First of all, you have to find out what is the problem. This might sound obvious at first, but many people react on a kind of a ‘symptom’, which often changes and is no longer necessarily a problem. This is a little bit like going to a doctor when you’re coughing. You ask the doctor to give you some pills, but, instead, the doctor tries to find out what is the real source of your cough.  Let’s put this into concrete terms. Let’s say you are a petrol company, and your problem is that gas prices are rising due to an increase in taxes. You cannot just simply go to a politician and say “please don’t raise the tax on petrol”. You have understand why the politicians are raising the taxes, then you have to understand how they will they get the money they want to take from you (through the taxes), and, finally, you have to compose an argument that will convince them that it is illogical to raise the petrol taxes. Therefore, hiring a public affairs consultant is not just obtaining the right to say ‘no’ to someone. It is also means trying to understand the logic behind politicians’ decisions. Very often our work with the client starts by analysing the issue, in order to find out the real problem. Of course, some of the cases can be easier than others, but in many instances the “problem-defining” process leads to a conclusion that the problem is different from the one we were initially trying to solve. Then you decide whether to go for stakeholder-mapping, prepare an action plan, draft messages, etc. These are the tools in our toolbox, which we will use when appropriate. Thus, we don’t sell the tools; we sell the problem-solving process, whereby we take the client from “A” to “B” to “C” to “D”. We never sell a meeting with a politician or a stakeholder. Convincing the stakeholders with rational arguments to change their mind does not simply include preparing a stakeholder map and setting-up a meeting. It is a fine-tuned process, comprised of different stages and tools.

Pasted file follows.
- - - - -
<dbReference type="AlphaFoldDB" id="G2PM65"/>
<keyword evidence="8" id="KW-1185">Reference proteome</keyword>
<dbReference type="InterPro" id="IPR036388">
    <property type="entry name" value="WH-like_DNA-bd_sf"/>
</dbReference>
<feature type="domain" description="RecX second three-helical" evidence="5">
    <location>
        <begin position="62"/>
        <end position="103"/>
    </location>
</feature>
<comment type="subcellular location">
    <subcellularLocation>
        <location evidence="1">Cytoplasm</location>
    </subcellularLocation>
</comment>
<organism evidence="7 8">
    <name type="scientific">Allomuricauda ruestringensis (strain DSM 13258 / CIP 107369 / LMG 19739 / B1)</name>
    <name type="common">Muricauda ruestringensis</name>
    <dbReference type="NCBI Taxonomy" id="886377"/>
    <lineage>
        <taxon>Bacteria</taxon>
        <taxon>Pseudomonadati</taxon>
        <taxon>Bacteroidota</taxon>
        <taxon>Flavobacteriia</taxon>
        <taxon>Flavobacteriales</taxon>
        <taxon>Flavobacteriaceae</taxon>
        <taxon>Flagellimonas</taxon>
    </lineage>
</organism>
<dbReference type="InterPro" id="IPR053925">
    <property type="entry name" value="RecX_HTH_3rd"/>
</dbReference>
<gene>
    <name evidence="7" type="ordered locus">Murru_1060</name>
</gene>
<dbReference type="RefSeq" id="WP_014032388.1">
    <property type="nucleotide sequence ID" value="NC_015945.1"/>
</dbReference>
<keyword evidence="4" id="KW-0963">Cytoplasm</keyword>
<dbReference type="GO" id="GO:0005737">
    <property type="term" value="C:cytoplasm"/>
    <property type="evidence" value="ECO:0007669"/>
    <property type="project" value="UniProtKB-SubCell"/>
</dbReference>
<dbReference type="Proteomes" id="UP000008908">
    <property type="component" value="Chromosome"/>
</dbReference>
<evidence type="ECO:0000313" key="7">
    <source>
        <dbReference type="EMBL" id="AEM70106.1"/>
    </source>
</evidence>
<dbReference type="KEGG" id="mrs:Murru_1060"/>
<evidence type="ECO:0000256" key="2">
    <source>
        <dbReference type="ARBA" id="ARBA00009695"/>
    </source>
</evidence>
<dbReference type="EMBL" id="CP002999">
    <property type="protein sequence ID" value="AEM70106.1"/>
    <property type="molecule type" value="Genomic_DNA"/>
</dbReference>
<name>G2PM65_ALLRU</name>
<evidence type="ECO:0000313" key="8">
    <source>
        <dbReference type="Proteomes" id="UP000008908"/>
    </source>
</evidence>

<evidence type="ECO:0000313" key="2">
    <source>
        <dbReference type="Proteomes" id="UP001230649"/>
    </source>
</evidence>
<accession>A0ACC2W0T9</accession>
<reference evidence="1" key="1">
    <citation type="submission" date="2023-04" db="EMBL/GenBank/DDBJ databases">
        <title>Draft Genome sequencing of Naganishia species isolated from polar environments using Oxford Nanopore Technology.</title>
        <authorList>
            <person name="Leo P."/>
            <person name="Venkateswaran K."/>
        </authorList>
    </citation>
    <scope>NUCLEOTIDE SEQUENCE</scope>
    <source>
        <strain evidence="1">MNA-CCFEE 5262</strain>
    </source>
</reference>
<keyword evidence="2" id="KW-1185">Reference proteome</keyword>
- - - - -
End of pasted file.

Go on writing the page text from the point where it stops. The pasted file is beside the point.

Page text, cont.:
What are the biggest challenges the PA industry is facing?

I would say that over-selling potential results, instead of giving advice is something that can endanger the seriousness of the industry, as well as consultants using questionable methods. In the Nordics, we have zero tolerance for bribery (corruption) and I have never heard of a Nordic lobbying case were money has been involved. In general, I claim that 50% of clients don’t know what they are buying and that is met by roughly 50% of consultants not knowing what they are selling. Therefore, statistically, a lot of people are matched with very little effect.


Morten Rud Pedersen is the President and CEO of Rud Pedersen Public Affairs, a Nordic consultancy specialising in providing Public Affairs solutions.  The company was established in 2000. Presently, it has offices in Denmark, Finland, Norway and Sweden. Morten previously worked for eight years as Managing Director of ETUC (European Labour Movement) in Brussels. Furthermore, he was Special Advisor for the former Party Leader of the Danish Social Democrats and currently the president of the Danish Parliament, Mr Mogens Lykketoft, Morten studied political science at Aarhus University.